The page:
Here are some of my thoughts about your friend. First of all, it would be extremely rare for someone to get PCP when their T cells are 900-1200. The fact that he has responded to antibiotics plus prednisone each time muddies the water, because prednisone can treat many different conditions, including some that are not infections. It isn't clear that he has pneumonia again -- his back pain and chest tightness could be due to a problem in his spine like an infection of a vertebra (spinal bone), to asthma (the fact that he describes his chest as feeling "tight" is consistent with this), or to another kind of pulmonary problem. Some lung diseases are subtle and only show up on what is called a "high resolution" CT scan, and can be missed with a regular scan. It sounds like he should also have pulmonary function tests (tests of lung volume and gas exchange) that might pin down the physiologic process(es) that may have gone awry.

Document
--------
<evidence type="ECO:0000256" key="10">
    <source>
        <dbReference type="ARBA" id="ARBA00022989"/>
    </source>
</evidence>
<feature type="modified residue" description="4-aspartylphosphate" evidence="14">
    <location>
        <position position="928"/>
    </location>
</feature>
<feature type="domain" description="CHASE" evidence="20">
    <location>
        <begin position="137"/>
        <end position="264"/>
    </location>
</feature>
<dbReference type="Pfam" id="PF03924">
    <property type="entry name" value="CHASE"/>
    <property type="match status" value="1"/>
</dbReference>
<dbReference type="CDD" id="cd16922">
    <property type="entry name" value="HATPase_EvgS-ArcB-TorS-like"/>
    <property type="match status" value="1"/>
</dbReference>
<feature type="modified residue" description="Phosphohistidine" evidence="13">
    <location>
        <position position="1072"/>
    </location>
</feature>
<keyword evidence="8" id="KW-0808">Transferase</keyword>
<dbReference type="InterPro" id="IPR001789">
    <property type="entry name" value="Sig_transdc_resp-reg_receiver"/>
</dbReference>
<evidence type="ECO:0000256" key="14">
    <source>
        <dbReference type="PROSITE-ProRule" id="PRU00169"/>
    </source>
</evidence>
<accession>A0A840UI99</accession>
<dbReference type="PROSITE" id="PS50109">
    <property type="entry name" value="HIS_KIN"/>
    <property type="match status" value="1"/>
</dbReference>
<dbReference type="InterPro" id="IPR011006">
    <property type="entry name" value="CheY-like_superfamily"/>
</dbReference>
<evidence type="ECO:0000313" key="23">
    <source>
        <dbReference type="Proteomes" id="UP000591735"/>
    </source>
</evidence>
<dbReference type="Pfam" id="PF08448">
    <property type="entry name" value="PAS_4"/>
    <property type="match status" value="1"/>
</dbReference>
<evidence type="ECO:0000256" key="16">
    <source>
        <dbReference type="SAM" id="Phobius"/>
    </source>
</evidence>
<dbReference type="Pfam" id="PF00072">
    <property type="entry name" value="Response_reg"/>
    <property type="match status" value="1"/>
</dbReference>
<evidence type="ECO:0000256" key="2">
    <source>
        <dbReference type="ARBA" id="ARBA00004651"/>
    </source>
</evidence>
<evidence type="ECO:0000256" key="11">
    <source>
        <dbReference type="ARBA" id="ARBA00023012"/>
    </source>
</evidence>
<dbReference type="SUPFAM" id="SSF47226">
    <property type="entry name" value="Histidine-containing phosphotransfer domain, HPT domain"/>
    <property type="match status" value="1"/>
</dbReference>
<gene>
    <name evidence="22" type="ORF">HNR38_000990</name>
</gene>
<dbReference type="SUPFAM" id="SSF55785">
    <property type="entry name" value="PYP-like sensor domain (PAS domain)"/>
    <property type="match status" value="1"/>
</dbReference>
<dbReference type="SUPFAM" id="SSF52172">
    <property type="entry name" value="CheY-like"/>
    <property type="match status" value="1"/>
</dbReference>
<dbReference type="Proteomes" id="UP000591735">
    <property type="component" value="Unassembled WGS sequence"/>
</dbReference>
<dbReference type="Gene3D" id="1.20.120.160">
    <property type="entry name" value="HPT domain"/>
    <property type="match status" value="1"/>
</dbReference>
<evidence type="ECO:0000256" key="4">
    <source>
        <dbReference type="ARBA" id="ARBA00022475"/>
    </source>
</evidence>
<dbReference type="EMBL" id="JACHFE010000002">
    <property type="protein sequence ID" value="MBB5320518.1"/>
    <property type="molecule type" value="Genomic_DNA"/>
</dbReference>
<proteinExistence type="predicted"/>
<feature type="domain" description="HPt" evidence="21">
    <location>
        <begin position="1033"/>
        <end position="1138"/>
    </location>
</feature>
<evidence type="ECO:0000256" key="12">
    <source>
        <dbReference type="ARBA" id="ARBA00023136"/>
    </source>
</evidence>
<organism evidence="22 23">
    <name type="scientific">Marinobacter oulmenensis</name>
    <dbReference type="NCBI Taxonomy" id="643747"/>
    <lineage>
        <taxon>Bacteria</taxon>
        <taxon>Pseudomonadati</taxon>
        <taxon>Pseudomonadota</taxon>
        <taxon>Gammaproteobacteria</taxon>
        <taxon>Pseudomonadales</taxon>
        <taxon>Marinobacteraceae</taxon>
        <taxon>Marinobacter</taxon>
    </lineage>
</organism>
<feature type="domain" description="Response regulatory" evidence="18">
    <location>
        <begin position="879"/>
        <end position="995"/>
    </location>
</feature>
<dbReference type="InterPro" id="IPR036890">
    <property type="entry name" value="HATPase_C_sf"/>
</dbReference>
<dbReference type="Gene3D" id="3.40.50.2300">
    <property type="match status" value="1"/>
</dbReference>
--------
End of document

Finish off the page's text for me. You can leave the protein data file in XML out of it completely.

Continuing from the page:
KS, while much more common at low T cell counts, can occur in people with high counts and can also be flat. The bruise-like lesions could also be just bruises or could be an infection called bacillary angiomatosis, which can look very much like KS. If the bruise-like lesions don't evolve in the typical manner for bruises (from purple to greenish to yellow) and they persist, a skin biopsy would absolutely be in order.
I absolutely do not agree with the doctor who stopped his HIV meds because his viral load and T cells were doing so well -- they were doing well because of the medicine, not in spite of the medicine. Your friend will do much better if he restarts combination treatment for HIV, whether it is the same combination or a different one.